Theses and Dissertations

Issuing Body

Mississippi State University


Jordan, Heather

Committee Member

Barton, Brandon

Committee Member

Thornton, Justin

Date of Degree


Document Type

Graduate Thesis - Open Access


Biological Sciences

Degree Name

Master of Science


College of Arts and Sciences


Department of Biological Sciences


An increasing trend in mass mortality events (MMEs) has been observed in recent years, leading to an increased study of these events and their causes. Still to be investigated are the immediate and long-term effects of these environmental disturbances. Microbial communities found on and within the carcass are a major contributor to decomposition. With an increased biomass from several carcasses, transfer of these microbes to secondary death events may be affected. For this project, several simulated MMEs were used in conjunction with a secondary death event to observe the effects of transfer between the microbial communities and changes in the communities over time. It was found that microbial diversity decreases over time as decomposition progresses, and that an initial difference which can be observed between skin and internal microbial communities homogenizes over time. This result will contribute to an understanding of microbial succession and the impact of increasing MMEs.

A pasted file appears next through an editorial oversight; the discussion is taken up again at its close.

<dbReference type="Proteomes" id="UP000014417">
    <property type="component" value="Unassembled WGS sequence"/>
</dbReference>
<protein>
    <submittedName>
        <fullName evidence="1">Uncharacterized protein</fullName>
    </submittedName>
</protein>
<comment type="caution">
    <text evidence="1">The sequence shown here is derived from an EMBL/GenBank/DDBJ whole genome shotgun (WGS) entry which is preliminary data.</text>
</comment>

necrobiome||mass mortality||decomposition||microbiology